Movie review of “All Things Must Pass: The Rise and Fall of Tower Records”: Colin Hanks directed this irresistible documentary about the evolution of the music business. Rating: 3.5 stars out of 4.
Colin Hanks makes his feature directing debut with this irresistible documentary about the evolution of the music business. George Harrison could be said to have inspired the title, and Tower Records provided the venue.
It’s obviously a labor of love for Tom Hanks’ son, who presented the local premiere at the Seattle International Film Festival in May at the Harvard Exit. The occasion was bittersweet because it was one of the last movies shown at the Exit, a local art-house legend that closed in January but reopened briefly for SIFF.
Tower also had its troubles. Begun by Russ Solomon in a Sacramento drugstore in the 1960s, it expanded to San Francisco, Los Angeles, Seattle and beyond, attracting not only fans but also artists including Bruce Springsteen, who was interviewed for the film and attests to Tower’s value.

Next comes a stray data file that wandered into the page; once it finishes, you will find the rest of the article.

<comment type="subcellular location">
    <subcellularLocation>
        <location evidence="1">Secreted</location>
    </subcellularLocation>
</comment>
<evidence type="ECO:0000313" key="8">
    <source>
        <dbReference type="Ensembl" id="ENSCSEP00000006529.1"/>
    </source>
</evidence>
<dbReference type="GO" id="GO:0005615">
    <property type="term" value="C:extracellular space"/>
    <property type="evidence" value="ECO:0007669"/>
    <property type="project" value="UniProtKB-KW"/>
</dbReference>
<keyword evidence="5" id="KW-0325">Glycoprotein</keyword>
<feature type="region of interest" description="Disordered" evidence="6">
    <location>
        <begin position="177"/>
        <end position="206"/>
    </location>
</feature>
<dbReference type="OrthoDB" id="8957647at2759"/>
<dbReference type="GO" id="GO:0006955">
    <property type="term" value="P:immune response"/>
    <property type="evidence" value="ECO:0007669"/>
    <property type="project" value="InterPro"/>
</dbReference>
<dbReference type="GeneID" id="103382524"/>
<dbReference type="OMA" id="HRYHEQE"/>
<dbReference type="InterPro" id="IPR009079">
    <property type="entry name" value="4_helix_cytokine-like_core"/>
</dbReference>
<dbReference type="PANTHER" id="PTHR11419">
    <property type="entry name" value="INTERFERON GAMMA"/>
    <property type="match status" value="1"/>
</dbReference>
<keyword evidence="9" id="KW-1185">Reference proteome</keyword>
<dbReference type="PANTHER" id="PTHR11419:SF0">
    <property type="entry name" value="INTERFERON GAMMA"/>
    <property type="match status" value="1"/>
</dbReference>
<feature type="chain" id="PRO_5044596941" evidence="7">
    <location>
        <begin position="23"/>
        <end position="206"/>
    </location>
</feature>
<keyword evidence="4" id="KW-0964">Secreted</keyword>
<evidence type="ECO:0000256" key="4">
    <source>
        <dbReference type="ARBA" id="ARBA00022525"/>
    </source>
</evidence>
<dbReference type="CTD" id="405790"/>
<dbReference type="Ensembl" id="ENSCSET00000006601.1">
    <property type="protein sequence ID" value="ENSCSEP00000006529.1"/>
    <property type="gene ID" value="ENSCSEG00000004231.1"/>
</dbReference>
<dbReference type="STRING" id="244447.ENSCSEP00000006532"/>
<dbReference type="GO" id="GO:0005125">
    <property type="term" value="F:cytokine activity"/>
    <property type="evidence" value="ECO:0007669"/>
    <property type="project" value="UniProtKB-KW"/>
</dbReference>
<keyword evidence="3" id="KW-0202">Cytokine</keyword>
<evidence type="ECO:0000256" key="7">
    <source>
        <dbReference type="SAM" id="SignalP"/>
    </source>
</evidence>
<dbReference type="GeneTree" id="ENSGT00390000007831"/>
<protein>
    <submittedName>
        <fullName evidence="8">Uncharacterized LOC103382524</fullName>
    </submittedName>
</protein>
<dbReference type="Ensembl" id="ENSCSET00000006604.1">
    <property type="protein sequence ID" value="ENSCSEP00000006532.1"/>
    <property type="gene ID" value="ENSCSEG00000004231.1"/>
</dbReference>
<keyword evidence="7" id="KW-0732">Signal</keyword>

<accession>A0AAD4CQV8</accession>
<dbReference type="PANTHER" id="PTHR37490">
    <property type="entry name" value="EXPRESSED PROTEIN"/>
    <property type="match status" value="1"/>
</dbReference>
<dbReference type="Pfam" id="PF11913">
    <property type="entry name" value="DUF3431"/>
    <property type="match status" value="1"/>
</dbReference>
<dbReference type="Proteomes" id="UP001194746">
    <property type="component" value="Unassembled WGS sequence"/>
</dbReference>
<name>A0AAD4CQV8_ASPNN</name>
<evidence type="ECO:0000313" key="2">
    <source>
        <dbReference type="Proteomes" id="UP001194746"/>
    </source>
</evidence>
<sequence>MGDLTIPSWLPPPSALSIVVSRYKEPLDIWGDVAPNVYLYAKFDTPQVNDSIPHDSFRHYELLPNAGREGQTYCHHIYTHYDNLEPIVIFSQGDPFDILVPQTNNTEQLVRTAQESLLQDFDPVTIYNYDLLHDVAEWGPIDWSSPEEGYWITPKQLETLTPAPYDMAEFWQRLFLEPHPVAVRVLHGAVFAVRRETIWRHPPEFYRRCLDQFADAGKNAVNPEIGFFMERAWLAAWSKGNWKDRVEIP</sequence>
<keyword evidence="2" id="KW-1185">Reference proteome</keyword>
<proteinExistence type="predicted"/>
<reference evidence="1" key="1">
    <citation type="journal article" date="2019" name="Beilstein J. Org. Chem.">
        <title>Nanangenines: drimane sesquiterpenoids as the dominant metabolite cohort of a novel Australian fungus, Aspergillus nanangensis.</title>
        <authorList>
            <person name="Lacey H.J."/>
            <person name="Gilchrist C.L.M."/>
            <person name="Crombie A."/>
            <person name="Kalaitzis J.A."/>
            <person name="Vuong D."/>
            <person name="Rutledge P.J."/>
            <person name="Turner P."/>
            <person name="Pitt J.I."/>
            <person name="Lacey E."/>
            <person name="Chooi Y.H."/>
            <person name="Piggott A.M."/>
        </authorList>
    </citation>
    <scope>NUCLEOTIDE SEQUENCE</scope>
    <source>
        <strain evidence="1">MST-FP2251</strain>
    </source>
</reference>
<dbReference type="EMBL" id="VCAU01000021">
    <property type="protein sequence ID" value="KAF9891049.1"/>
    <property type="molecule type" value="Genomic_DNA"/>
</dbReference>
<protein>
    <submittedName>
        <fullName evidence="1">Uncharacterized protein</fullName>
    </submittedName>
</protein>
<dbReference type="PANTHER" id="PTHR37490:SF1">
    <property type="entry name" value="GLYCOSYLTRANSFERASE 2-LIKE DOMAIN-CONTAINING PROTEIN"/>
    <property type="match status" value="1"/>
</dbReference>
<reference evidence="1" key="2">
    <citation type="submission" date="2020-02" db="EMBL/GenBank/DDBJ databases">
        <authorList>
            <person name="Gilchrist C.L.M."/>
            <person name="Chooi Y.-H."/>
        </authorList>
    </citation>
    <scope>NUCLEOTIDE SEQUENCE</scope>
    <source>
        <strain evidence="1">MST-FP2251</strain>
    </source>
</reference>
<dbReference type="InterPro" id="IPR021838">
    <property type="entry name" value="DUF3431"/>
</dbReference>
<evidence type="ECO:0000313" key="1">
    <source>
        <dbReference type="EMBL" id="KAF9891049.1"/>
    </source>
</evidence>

Movie Review ★★★½
‘All Things Must Pass: The Rise and Fall of Tower Records,’ a documentary directed by Colin Hanks, from a screenplay by Steven Leckart. 100 minutes. Not rated. Sundance (21+).
To say that “All Things Must Pass” was a SIFF crowd-pleaser at the Exit would be an understatement. Hanks’ energy was matched by the audience’s enthusiasm for a fascinating story that includes numerous ups and downs and mini revolutions.
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It all seemed to end in 2006, when the last Tower store closed in the United States. But that wasn’t necessarily the finale, as Hanks demonstrates with a segment about Tower still being “big in Japan.”